What is the impact of business activism on consumer behavior?
Business activism refers to the role of a corporate entity in the advancement of a cause that goes against societal norms. Businesses have been placed under increasing pressure from shareholders to go beyond quarterly profits in order to create positive social change. However, with the pressure placed upon businesses to appease shareholder consciences there has been an increasing amount of “greenwashing”. The term “greenwashing” refers to the dissemination of false information about a company in order to appear more environmentally friendly. Thus, with green advertising came a widespread consumer suspicion regarding companies that advertise as environmentally friendly. Furthermore, suspicion has led to consumer apathy regarding the labeling of products as green, which may in fact deter purchases or investments from stockholders who believe that environmental improvements cut into profits. Studies have found that many consumers relate “green” with ineffective. Ultimately, the main trends arising from business activism center on consumer suspicion which leads to false information and less support for companies that are moving towards social good.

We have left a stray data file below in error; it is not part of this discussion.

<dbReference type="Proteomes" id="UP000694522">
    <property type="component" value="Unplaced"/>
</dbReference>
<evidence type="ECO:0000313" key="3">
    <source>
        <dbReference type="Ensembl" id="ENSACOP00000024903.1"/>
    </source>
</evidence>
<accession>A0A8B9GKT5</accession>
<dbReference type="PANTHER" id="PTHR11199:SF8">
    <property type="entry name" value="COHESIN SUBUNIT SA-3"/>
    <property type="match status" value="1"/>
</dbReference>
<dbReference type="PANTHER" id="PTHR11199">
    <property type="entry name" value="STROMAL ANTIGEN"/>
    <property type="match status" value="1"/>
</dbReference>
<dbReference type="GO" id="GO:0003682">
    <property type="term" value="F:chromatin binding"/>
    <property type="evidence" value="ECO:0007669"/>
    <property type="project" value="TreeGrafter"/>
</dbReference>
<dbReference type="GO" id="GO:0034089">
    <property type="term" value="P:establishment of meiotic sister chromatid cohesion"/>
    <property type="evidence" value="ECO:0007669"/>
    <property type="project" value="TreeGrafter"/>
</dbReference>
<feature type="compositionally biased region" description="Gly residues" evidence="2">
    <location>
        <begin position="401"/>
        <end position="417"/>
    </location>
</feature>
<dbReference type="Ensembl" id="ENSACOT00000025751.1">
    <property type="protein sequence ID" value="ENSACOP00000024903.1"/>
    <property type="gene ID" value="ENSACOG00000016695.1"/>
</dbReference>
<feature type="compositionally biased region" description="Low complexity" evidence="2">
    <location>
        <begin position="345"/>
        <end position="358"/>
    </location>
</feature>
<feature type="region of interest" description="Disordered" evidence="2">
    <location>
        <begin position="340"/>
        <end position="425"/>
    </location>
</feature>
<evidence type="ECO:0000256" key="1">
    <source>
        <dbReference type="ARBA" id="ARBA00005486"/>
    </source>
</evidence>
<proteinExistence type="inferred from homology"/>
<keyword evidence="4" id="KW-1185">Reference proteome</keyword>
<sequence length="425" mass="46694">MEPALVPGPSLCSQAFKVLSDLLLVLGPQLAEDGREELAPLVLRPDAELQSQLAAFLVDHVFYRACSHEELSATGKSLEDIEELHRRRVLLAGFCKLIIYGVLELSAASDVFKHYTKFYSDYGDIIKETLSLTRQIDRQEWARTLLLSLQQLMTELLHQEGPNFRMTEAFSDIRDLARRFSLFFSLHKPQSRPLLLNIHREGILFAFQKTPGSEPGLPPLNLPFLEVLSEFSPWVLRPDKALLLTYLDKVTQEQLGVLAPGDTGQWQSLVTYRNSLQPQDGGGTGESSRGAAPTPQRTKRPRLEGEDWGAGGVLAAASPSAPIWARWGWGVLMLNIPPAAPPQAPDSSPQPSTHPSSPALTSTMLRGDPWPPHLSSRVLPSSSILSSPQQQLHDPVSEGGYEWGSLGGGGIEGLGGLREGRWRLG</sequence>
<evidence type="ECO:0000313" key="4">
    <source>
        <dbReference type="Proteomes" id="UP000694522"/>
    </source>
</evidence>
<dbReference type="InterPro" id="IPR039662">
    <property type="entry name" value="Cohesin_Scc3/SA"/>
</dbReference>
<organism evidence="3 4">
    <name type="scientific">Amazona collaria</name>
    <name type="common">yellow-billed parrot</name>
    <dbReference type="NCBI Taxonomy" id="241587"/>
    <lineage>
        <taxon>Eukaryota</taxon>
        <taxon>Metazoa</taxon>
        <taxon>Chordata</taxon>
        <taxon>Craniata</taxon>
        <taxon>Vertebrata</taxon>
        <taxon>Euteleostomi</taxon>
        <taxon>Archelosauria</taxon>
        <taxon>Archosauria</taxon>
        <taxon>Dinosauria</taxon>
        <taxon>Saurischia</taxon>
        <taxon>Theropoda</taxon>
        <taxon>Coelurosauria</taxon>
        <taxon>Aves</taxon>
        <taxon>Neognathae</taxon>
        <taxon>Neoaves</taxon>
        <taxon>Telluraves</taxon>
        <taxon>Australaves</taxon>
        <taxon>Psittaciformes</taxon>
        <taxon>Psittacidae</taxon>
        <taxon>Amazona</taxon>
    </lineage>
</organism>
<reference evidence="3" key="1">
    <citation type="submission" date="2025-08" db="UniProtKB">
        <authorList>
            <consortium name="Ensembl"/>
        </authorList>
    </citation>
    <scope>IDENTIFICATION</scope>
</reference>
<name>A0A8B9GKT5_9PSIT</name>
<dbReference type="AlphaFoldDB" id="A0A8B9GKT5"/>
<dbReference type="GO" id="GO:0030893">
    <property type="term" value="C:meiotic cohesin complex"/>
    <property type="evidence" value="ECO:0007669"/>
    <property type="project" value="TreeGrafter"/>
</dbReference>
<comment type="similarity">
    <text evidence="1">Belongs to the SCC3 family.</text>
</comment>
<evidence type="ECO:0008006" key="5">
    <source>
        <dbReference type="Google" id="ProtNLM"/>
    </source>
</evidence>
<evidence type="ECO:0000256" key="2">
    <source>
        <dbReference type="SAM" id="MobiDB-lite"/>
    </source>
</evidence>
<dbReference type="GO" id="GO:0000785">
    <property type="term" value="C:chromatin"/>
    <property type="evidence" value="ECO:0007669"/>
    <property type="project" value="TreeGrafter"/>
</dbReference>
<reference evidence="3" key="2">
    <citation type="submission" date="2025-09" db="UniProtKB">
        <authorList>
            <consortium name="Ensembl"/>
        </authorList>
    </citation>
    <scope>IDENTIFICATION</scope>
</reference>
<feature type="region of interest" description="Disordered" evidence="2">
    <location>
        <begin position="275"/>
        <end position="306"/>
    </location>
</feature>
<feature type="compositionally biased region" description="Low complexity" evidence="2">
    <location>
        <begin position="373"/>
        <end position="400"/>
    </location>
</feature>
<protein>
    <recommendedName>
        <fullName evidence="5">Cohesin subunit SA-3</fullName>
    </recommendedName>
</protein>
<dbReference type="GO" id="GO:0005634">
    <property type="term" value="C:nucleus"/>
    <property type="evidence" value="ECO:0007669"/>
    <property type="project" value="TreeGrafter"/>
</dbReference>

With my research, I explore the ripple of “greenwashing” and the rise of deep seated disinformation that has become so embedded in selling products that some cars are programmed to show false information about their mileage and emissions. Therefore, activism’s role in igniting this coalition of confusing information needs to reorient the focus onto regulating the information provided to consumers and the ethics of business. Research shows that companies are less likely to present false information when they are being observed by an external source. As the line between activism and business blurs, I will outline contrast between cases where a business conflicts with activists (LEGO versus Greenpeace) and an example of successful business activism (Lush). What is key is the fact that there is a lot of area between these examples where consumers can potentially get confused. I will refer to a 2015 study that explored the correlation between a green initiative and the business’s alignment with that idea according to its sector. My research will go on to evaluate the risk involved with misrepresenting information such that some companies actually underrepresent their environmentally friendly nature. Then I will talk about the self-regulatory drives behind consumption that determine whether a person supports “green” products according to a paper from the Journal of Advertising. Finally, I will go into depth about solutions to the mixed information that is presented to consumers. The importance of regulation and transparency will be backed with studies and papers.